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School leavers do not feel prepared for working life

Almost half of school leavers do not feel prepared for working life, a study has found.

As many pre..

Almost half of school leavers do not feel prepared for working life, a study has found.

As many prepare to leave education and enter the world of work, research found 61 per cent are nervous about picking the right career path.

But 57% of the 750 18 to 24-year-olds polled have never considered taking part in an apprenticeship.

And while 46% feel attending university is an essential part of getting their dream job, 42% believe life skills – rather than academics – are more crucial.

The study, by free careers education service SPRINGPOD, also found that of those who attended university, one in six said their course did not correlate to the career they wish to pursue.

A third even said they would now reconsider their choice of degree.

When it comes to preferred careers, Britain is set for a boom in scientists – after that came out as the top choice for young job seekers.

Treading the boards as an actor came second, followed by teaching, in third.

Despite the ‘ Love Island ‘ effect, just four per cent of 18-to-24 year-olds consider ‘social media influencer’ as the profession for them.

However, their career choice inspiration comes through social media – with a third saying it’s their core source of job inspiration.

This beats parents’ influence, with just one in four saying they get career inspiration from their mum and dad.

In order to help navigate this tricky life-stage, SPRINGPOD has launched Learn Lounge, an online community showcasing a wide-range of career paths from some of the leading lights in each industry, to help the next generation of workers find the right career path for them.

The free initiative has lined-up online talks from a diverse pool of careers, including ex-England cricket legend Monty Panesar, polar explorer Ann Daniels and the Guinness World Record-holding inventor Richard Browning.

Oliver Fisher, co-founder of SPRINGPOD said: “There’s a dizzying array of routes into the perfect job, but navigating this can be an arduous task.

“We want to redefine career advice to help 13-to-24 year-olds find the right way to the right career.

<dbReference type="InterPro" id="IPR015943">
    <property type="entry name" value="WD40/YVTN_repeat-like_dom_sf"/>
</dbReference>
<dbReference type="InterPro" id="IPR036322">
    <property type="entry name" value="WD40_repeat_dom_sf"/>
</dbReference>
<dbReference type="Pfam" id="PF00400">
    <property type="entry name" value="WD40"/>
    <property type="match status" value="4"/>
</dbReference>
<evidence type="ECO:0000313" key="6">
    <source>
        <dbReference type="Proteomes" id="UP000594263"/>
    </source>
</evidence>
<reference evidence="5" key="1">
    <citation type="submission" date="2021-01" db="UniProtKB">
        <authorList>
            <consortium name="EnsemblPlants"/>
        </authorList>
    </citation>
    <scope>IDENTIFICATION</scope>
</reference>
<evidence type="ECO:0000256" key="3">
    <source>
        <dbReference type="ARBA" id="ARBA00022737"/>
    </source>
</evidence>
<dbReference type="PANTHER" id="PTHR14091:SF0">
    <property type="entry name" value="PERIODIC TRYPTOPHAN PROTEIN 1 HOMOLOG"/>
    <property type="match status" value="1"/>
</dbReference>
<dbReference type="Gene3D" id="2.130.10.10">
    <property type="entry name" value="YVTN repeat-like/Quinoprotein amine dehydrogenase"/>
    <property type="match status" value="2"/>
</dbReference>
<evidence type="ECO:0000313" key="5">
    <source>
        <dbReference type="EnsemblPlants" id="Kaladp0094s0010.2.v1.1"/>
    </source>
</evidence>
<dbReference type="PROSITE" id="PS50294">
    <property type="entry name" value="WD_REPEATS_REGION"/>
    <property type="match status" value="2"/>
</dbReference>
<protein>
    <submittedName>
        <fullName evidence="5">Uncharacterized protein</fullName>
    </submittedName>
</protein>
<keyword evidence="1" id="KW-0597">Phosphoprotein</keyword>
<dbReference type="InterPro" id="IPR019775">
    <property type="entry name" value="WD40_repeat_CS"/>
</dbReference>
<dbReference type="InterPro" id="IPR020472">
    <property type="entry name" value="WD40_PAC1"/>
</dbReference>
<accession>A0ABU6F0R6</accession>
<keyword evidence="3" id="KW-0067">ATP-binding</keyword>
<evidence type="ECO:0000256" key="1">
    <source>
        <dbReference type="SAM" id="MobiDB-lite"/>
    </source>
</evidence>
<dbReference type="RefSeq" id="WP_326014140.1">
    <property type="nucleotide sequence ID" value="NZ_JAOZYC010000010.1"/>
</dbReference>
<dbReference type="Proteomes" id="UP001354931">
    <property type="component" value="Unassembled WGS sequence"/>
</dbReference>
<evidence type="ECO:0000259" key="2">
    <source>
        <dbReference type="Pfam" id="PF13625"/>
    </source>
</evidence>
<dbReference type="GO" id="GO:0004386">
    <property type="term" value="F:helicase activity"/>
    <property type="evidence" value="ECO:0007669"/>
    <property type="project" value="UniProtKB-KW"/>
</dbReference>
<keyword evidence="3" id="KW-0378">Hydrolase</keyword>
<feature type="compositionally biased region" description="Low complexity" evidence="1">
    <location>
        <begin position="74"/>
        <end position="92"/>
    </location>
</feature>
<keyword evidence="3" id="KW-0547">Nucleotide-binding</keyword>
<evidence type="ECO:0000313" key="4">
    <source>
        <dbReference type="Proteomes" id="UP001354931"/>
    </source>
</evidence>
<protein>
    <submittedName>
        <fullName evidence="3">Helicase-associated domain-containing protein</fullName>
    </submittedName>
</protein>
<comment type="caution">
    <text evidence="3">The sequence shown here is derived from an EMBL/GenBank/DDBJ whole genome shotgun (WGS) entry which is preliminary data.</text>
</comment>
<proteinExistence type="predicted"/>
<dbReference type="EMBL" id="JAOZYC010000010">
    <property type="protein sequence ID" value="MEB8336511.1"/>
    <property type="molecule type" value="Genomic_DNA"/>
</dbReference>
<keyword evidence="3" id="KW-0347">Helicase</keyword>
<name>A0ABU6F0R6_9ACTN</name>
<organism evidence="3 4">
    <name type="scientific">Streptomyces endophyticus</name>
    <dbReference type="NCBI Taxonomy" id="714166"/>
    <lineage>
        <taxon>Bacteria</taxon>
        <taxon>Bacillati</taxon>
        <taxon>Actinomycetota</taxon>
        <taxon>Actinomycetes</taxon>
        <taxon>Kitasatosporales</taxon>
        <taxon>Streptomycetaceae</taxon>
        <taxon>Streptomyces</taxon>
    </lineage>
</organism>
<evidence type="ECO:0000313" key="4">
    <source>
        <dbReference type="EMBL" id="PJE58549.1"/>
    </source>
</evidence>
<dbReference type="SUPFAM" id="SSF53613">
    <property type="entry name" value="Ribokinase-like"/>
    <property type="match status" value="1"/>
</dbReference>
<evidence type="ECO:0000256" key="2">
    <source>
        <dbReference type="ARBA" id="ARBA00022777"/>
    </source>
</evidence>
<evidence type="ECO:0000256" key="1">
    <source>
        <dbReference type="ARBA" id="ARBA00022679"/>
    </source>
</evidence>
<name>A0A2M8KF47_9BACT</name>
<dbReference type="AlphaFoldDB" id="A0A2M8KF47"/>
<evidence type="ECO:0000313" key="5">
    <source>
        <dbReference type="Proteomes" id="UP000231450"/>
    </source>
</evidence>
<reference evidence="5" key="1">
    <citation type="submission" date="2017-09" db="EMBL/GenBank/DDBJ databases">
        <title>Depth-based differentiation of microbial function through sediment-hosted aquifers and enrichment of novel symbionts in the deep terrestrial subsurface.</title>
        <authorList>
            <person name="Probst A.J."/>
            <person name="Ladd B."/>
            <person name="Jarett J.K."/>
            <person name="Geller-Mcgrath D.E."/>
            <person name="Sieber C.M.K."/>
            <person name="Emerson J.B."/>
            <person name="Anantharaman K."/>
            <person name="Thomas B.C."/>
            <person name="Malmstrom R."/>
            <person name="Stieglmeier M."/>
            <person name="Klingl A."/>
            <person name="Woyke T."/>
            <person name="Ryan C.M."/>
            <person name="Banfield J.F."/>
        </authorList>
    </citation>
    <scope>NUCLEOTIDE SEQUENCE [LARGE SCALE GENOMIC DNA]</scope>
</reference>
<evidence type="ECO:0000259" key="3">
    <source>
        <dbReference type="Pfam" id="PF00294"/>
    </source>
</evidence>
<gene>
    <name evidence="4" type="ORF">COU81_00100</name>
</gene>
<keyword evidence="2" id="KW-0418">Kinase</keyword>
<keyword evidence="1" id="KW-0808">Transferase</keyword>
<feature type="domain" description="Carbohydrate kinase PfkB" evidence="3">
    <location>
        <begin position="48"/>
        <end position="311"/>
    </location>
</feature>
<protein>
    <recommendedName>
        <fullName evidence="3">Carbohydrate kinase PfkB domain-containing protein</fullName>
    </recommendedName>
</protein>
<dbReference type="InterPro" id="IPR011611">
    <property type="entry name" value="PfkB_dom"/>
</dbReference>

“It’s incredible to see the influence on STEM education, leading to scientist being named the number one profession for the next generation.

“And despite the boomer generation being concerned that everyone under 25 wants to be a social media star, just four per cent said they would consider this a career.”

The study also found one in four of the 18-24 year-olds polled felt pressured to follow in the family footsteps and carry on in the same career as their parents.

And despite some youngsters being steadfast in their career aspirations, many found contacts, geography, and debt among the barriers to getting them the job.

A fifth also said they feel like a lack of real-life connections in their chosen industry will hinder their chances, while one in six said living in the ‘wrong’ place could scupper them.

The same number also felt like there were not enough opportunities to get into the business.

But just two per cent see social class as a potential barrier.

The study, carried out via OnePoll also revealed a money-savvy one in 10 is concerned about accruing student debt in order to get the job they want.

And when it comes to earnings, one in five expects a starting salary of £20,000, while an ambitious one per cent hope to earn at least £100,000.

The former Secretary of State for Education and Science, and patron of SPRINGPOD, Lord Baker said: “I have seen first-hand the impact that employers and influential role models can have on young people’s career trajectories by engaging with them at an early age.

“Inspirational career stories are hugely beneficial in helping them understand real-world challenges and how to overcome them to attain success.

“Showcasing different career paths also help young people understand the wide choice of roles available out there.”



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